LETTERS: Trade-Related Aspects of Intellectual Property Rights (Trips) is an agreement between World Trade Organisation (WTO) members that provide the minimum standards for national governments to regulate intellectual property (IP).
On Oct 2, 2020, India and South Africa proposed a temporary suspension of IP rights for Covid-19 vaccines and other coronavirus-related medical equipment at WTO.
They argued that waiving Trips obligations would enable more countries to manufacture necessary Covid-19 doses in the absence of the right owner's consent.
The suggested waiver involves copyright, industrial designs, patents and undisclosed information.
Hence, member states are entitled to withhold implementation, application and enforcement of their international obligations.
One year and a half after the proposal was tabled, no agreement has been reached despite numerous talks and negotiations.
The most apparent reason for the Trips waiver at the international level is that a WTO member state would be barred from claiming compensation from another member state.
Without the waiver, the latter is subject to the WTO dispute resolution mechanisms, of which parties will attempt to reach agreement without resorting to litigation.
If consultations fail to resolve the dispute within 60 days, the complainant may request adjudication by a panel and the panel's decision binds the parties.
Without the transfer of necessary know-how, it is unlikely that a state government or domestic pharmaceutical companies can manufacture generic vaccines, at least not within a short period.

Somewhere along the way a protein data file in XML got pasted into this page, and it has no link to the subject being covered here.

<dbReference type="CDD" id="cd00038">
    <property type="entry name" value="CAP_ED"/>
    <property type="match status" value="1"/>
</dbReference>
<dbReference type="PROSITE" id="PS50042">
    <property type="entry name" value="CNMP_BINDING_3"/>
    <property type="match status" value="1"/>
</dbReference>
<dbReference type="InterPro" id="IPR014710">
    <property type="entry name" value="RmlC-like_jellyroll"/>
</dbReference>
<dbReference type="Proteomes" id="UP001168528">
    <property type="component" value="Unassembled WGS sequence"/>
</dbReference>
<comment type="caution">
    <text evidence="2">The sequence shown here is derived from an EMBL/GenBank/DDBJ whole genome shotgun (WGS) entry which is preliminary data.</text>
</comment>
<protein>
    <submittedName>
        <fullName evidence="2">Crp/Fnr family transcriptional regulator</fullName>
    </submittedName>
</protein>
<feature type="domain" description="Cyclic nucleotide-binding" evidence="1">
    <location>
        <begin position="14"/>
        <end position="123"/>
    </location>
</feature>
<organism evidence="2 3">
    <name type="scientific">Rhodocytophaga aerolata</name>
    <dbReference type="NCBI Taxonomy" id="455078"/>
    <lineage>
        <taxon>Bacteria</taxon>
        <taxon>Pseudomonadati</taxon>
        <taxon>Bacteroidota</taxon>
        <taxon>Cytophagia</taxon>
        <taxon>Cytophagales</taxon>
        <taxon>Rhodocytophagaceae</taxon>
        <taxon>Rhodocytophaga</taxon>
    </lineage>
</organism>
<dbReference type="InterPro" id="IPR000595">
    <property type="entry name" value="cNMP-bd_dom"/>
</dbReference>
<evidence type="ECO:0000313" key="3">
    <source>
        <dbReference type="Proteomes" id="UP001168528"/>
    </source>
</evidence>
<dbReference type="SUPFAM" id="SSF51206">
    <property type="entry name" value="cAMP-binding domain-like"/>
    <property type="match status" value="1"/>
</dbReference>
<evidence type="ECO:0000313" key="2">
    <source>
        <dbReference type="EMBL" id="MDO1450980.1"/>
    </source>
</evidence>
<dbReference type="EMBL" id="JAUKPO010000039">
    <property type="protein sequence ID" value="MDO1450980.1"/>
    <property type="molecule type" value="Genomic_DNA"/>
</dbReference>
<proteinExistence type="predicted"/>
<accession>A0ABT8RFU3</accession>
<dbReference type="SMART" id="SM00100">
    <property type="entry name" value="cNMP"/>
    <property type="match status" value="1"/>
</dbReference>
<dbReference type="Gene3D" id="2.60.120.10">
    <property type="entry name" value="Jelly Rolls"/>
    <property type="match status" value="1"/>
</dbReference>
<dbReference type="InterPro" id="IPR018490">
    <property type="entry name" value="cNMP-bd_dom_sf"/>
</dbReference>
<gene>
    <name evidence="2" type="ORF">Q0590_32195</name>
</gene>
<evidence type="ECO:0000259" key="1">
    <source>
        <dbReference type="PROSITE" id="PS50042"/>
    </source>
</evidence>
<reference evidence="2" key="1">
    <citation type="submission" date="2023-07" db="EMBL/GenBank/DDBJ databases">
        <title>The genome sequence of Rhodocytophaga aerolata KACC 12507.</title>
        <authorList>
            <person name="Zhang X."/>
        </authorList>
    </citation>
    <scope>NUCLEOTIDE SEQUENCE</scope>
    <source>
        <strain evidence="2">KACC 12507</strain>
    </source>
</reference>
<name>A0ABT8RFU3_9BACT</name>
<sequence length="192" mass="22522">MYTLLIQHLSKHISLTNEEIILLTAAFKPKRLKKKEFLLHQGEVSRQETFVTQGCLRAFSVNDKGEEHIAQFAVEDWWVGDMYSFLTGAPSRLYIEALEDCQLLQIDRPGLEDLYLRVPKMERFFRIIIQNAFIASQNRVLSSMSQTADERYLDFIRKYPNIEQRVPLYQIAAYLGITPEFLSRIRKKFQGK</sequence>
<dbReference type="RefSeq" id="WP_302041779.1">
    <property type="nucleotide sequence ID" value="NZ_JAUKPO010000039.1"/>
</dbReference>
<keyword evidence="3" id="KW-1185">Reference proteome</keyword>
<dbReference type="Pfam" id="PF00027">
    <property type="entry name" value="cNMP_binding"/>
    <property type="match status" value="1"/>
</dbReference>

Each vaccine must undergo extensive and rigorous testing to ensure its safety before it can be rolled out, which takes up an enormous amount of time.
For instance, a published patent of a Covid-19 vaccine carries a description of what the vaccine is. It, however, does not list down the detailed manufacturing process.
Opponents of the Trips waiver have been describing such a situation as if offering someone a recipe that includes all of the ingredients, but no instructions on how to bake the cake.
Even if domestic pharmaceutical companies happen to find their way out of the scarce information, the safety and reliability of the generic vaccines are the subsequent considerations that need to be pondered upon.
When reputable vaccines are causing severe side effects, it's tough for generic vaccines to gain public confidence.
In this case, the Trips waiver resulting in the mushrooming of Covid-19 vaccine options serves no purpose. The waiver is arguably a move going against the objective of IP protection.
Vaccine supply constraints are likely to persist despite stepping into the third year of Covid-19.
According to Amnesty International, less than eight per cent of Africa's 1.2 billion people had been fully vaccinated by the end of 2021, but the European Union, United Kingdom and United States have more than enough doses on hand.
Instead of the Trips waiver, a better step would be to relocate the supply and ensure equality in the global access to Covid-19 vaccines.
H'NG ZONG XIAN
Universiti Kebangsaan Malaysia
The views expressed in this article are the author's own and do not necessarily reflect those of the New Straits Times